“In the five years that the union has existed, it has succeeded in the struggle for regularization when the workers went on strike in 2017, sorted out the union fund after the previous leadership left nothing, conducted multiple series of educational discussions to help the workers understand their rights, its leaders have studied how to best run the union in order to serve its workers, and advanced the struggle for livable wages and benefits through [Collective Bargaining Agreements].”
By JUSTIN UMALI
SANTA ROSA, Laguna – Harassment and accusations of being linked with communist groups continue against workers of the Coca-Cola FEMSA plant in Santa Rosa in the days leading up to their local union elections.
According to watchdog Defend Coca-Cola Workers, police and intelligence officers visited the houses of Coca-Cola workers to dissuade them from voting the incumbent union’s slate in the upcoming June 23 local elections, claiming that “Team Roger” had links to the revolutionary New People’s Army (NPA).
“It seems like the capitalists have run out of tricks that even during the campaign period they do not wish to give union members the freedom to practice their right to campaign,” said the group in a statement posted on their Facebook account.
In a video posted by the group, two unidentified men were talking to the wife of a union member, ostensibly to dissuade her husband from participating in union activities.
The group also reported an incident where at least three individuals went to the house of a union officer to intimidate him. The individuals introduced themselves as members of the Philippine National Police, and two of them identified themselves as Sacyanan Gerbel and Luis Mario Cuevas Yusi.
A third individual refused to give their name.
The individuals informed the labor leader that their “comrades have surrendered” and that they should “clear their name as leaders of the CPP-NPA.” They then mentioned that should the Anti-Terrorism Bill be passed then they will use it to “hunt down the terrorists.”
Defend Coca-Cola Workers decried the incidents, stating that it was “evidence that the bloodthirsty police and military will use and abuse the Anti-Terror Bill to intimidate and illegally arrest the people.”
The group contended that the incidents were in line with the upcoming union elections. “There is clear collusion between the capitalists at Coke and the AFP/PNP in going house-to-house with the opportunist turncoats Raffy Baylosis and Rey Medellin,” the statement read.
Both Baylosis and Medellin have figured before as labor leaders-turned-police assets in the previous months.
Baylosis was former president of Liga na Pinalakas ng Manggagawa sa Coca-Cola FEMSA Philippines Sta. Rosa Plant (LIGA). In 2018, they staged a picket demanding regularization for 675 contractual employees, some of which have worked in the plant for 18 years. Baylosis and the other contractual employees succeeded in their call and were subsequently regularized.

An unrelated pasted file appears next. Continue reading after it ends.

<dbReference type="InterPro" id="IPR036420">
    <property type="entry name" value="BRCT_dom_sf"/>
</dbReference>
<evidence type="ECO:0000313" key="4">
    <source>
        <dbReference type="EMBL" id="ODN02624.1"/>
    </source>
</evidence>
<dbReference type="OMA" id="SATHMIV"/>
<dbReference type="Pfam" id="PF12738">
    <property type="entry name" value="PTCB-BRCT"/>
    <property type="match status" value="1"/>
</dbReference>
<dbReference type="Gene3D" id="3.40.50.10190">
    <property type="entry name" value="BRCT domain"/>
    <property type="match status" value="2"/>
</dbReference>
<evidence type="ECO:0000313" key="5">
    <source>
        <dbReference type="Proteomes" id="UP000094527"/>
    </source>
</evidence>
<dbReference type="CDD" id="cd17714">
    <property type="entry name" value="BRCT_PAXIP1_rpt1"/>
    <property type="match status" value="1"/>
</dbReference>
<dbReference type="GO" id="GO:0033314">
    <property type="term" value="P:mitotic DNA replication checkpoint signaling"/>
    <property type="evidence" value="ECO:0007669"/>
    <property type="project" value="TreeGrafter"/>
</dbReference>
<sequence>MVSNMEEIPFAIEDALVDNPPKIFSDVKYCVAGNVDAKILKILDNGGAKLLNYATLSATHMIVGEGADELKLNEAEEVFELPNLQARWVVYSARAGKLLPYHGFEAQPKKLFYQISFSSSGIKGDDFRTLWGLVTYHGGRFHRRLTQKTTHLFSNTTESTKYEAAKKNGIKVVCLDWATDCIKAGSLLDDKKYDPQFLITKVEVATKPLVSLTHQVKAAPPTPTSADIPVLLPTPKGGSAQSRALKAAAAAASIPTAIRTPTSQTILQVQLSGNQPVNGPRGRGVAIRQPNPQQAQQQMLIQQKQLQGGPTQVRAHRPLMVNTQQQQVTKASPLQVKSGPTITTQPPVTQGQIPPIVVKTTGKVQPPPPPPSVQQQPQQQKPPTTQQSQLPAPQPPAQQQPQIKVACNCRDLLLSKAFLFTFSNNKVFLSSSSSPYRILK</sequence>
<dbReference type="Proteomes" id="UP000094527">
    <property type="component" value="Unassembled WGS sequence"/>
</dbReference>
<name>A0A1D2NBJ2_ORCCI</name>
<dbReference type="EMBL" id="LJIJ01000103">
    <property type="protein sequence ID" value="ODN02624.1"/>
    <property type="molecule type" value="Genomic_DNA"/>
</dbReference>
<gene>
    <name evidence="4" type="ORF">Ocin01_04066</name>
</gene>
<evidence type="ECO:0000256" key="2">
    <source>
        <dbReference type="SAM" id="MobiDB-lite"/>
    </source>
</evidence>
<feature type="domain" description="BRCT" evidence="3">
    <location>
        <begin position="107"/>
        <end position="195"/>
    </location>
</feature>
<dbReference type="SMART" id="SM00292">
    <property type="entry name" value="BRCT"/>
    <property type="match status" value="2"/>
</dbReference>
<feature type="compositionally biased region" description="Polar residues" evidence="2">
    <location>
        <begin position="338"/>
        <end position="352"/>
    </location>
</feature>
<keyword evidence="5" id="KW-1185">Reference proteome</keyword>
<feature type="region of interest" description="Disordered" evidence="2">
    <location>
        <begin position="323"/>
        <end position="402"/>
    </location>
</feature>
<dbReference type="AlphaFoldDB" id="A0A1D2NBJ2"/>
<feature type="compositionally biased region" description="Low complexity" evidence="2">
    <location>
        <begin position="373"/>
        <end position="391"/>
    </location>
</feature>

On May 1, Baylosis acted a spokesperson for 16 Coca-Cola employees who were presented as “NPA surrenderees” during a sham ceremony in Camp Vicente Lim, Calamba. The 16 employees were taken to the military camp immediately after their shift the day before, with vague explanations of what was going on.
Medellin was also a former high-ranking labor leader who was himself a victim of harassment and red-tagging from a certain Tom Garcia owing to his union involvement. He was also plagued with financial trouble and struggled to raise his 10 children.
Last March 29, Medellin appeared in Camp Vicente Lim as “Rebo”, posing as one of 40 “surrendered” New People’s Army soldiers. A few days later, Medellin was identified visiting union leaders’ houses with the PNP to coerce them to surrender as “members” of the NPA.
The workers of Coca-Cola remain steadfast despite the threats, and have asserted that their union was a true union serving the workers’ interests.
“In the five years that the union has existed,” Defend Coca-Cola Workers stated, “it has succeeded in the struggle for regularization when the workers went on strike in 2017, sorted out the union fund after the previous leadership left nothing, conducted multiple series of educational discussions to help the workers understand their rights, its leaders have studied how to best run the union in order to serve its workers, and advanced the struggle for livable wages and benefits through [Collective Bargaining Agreements].”
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